Bamboo is one of the most versatile plants on earth. You can grow it, eat it, wear it, build with it and even make beer with it, as a brewing company in Canada has done. But in China and Korea bamboo has already been used for liquor for centuries. In Korea the leaves are used in Daeipsul, a medicinal folk wine, and in China, Zhuyeing is an ancient wine distilled from bamboo leaves and rice.
Once only associated with China, where half of the world’s crop still grows, bamboo is now known to grow all over the world, from South America to Australia and from the USA to the Himalayas. This elegant plant, a member of the grass family, is stronger than steel and grows up to more than 90 feet tall in some conditions. The great bamboo forests of China, known as the Bamboo Sea, are featured in many Asian movies.
Bamboo fabric is one of the latest entrants to the international fashion scene, and is used for high-end fashion as well as t-shirts, towels, curtains and even underwear. But bamboo cannot simply be spun into yarn like cotton or wool. It is made into rayon by breaking down the tough fibres with chemicals. Yet like those more familiar sources, it can still be processed into the finest fabric.
Bamboo is also the most sustainable material when it comes to tougher applications like construction. UNESCO estimates that just 70 hectares of bamboo can produce 1000 houses, compared to stripping a forest of its timber. In Hong Kong, it is used for scaffolding, which is stronger and cheaper than metal, and in India and China, bamboo is used for making roads and bridges.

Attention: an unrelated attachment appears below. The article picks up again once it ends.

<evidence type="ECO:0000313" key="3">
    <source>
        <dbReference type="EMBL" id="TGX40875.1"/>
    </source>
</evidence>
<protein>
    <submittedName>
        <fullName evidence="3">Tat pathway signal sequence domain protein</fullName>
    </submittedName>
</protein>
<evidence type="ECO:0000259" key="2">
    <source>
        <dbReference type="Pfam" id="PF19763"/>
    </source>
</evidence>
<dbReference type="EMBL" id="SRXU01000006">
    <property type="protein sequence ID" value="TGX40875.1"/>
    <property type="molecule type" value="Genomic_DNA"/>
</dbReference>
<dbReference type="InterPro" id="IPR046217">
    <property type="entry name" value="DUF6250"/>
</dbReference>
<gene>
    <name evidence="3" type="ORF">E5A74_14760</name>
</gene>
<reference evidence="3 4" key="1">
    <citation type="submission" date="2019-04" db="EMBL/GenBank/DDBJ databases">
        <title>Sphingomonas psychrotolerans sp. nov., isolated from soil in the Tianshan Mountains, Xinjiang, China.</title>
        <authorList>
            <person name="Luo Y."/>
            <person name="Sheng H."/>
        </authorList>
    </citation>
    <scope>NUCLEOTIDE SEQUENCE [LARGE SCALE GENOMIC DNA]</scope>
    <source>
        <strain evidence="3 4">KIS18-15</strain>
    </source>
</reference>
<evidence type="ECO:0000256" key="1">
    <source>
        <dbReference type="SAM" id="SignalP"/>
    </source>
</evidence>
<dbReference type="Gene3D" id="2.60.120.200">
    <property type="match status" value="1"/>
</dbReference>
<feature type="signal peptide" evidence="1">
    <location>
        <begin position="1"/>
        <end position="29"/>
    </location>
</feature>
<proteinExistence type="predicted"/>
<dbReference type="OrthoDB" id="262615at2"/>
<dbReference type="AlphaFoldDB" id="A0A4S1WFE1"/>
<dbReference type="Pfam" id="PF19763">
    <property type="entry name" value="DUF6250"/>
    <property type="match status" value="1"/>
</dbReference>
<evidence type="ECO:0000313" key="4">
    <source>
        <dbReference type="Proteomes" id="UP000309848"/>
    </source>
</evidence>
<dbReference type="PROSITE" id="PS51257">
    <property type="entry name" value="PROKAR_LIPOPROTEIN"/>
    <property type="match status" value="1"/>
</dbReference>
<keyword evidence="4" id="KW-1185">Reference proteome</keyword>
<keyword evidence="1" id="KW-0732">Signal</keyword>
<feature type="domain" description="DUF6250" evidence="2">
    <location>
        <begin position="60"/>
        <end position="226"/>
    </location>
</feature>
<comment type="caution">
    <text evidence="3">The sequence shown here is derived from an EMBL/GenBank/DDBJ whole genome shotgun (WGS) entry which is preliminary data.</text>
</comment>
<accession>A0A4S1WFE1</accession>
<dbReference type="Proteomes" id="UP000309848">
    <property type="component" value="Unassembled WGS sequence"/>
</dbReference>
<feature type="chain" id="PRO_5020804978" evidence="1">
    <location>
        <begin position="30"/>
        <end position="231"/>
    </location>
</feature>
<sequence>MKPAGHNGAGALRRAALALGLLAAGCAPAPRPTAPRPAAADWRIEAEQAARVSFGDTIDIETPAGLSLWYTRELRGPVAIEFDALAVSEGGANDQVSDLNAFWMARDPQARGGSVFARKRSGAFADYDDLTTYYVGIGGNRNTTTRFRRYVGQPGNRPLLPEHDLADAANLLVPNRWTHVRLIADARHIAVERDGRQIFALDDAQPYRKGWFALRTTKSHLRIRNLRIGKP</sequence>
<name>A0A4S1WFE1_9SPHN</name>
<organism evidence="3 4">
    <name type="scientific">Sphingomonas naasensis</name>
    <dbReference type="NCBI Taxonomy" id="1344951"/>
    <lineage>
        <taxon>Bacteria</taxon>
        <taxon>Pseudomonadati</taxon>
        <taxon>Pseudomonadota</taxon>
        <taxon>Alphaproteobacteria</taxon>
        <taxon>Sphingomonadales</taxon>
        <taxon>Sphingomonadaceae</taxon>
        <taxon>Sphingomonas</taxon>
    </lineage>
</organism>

Most kitchens have a bamboo cutting board or two, but keen and green cooks can stock their kitchen with sustainable bamboo in many ways including crockery and cutlery. It has many uses in daily life, from padding disposable diapers and producing waste-free paper goods, to making furniture and musical instruments. It could be answer to the unsustainable use of other dwindling resources, especially trees.
There is also a possibility of using cheap, abundant bamboo to produce biofuel. The process is difficult and expensive, but in February 2015 Science Magazine reported that researchers had used a bacterium called Zymomonas mobilis to ferment woody plant matter and create fuel more efficiently. So, bamboo biofuel is certainly on the horizon.
Could bamboo be the major sustainable crop of the future? It certainly ticks all the boxes. It grows like a weed all over the world, and it is the fastest growing plant in the world with one species growing up to a meter a day. Bamboo has virtually no limit to its versatility. It takes decades to produce a forest of trees, but only weeks to replace a depleted forest of bamboo.
In 2016 the bamboo industry was worth $60 billion per year, with U.N. Secretary Ban Ki Moon helping to show off a bamboo bicycle made by Evelyn Ohenewaa of Ghana. Once regarded as a pest in the West because of its rampant growth habits in suburbia, bamboo may be the savior of us all.